How to Use Your Blog as a Historical Archive :: Part 1

Scott Fillmer Blog

Why do you have a blog?  Does your blog serve any useful purpose?  Some don’t, just thought I would ask.  If it doesn’t, perhaps it should.  If it doesn’t, and it shouldn’t, then why exactly does it exist in the first place?    Sometimes I go back and forth in my mind with my intended purpose and usefulness.  When you ask those questions, just go back and think about what you want to accomplish with your blog, or what direction you might take it from this point forward.

Your Blog is a Historical Archive of Your…. Something

My blog serves many purposes to me but I like to use my blog for my own personal historical archive, goal checker and to examine my own growth, or lack there of, over the course of a given time frame.  My blog actually goes back to March 2001, and encompasses just about everything that happened in my life, and my wife’s life in that time frame (scary huh).  This doesn’t always work so well if you only post to your blog once a month, but if you are using your blog actively, you can look back to a previous year and see where you were, what you were doing, and what your goals or purpose might have been at that point and see where you have come since then.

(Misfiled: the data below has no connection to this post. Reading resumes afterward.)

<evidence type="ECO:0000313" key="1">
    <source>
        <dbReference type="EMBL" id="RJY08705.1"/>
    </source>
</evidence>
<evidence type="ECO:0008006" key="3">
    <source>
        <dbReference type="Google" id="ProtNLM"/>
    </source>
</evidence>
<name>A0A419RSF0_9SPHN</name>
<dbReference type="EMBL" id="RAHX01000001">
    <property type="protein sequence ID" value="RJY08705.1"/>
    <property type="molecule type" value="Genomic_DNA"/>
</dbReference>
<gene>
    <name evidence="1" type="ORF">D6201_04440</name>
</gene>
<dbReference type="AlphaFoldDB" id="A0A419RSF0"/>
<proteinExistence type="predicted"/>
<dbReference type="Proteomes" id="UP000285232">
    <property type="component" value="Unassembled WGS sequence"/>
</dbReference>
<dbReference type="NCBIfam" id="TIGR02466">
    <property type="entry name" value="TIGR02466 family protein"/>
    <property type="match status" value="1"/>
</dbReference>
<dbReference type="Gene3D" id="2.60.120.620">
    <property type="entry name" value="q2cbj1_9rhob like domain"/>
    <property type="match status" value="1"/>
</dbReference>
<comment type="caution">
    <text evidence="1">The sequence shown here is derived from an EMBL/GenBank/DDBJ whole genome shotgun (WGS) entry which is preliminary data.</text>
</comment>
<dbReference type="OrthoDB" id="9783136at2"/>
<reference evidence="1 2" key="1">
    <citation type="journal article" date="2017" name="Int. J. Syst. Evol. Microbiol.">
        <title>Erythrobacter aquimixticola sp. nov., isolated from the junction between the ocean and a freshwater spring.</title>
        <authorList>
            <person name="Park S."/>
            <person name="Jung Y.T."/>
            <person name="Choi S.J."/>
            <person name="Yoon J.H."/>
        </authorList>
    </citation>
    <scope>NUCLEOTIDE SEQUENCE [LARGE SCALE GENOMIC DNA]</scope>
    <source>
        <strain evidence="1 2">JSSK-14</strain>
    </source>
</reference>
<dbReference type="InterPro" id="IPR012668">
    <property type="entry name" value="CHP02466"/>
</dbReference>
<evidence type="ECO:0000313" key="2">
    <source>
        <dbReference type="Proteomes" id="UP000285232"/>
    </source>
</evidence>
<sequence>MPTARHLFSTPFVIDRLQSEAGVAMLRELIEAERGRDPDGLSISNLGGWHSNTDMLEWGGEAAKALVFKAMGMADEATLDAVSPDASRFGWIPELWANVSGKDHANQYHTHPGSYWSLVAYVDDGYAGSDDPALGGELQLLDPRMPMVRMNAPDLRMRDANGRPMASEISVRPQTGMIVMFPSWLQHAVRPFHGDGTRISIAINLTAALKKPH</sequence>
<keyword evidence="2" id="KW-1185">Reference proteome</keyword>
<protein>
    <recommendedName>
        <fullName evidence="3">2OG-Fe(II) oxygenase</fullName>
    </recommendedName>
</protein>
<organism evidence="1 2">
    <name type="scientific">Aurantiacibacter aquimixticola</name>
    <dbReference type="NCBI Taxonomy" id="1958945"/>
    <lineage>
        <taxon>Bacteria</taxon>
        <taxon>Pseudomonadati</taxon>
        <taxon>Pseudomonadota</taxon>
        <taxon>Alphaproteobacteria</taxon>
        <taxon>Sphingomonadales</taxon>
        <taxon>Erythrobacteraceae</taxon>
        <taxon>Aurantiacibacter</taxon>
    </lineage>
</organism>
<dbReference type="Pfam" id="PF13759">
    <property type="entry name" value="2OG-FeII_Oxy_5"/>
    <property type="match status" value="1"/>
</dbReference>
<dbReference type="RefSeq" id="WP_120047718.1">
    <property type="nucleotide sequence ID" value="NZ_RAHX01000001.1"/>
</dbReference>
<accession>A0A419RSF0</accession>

Of course, this works the same with photography as well.  Both are archival and historical tools.  I can look back at some of the photo I took a year ago and see what was important enough to shoot, where I was, and so on.  Same with my blog.  I went back to November 2007 and just flipped through some of the entries and they are totally different from my blog posts now, but they were where I was 12 months ago.

Looking Back at November 2007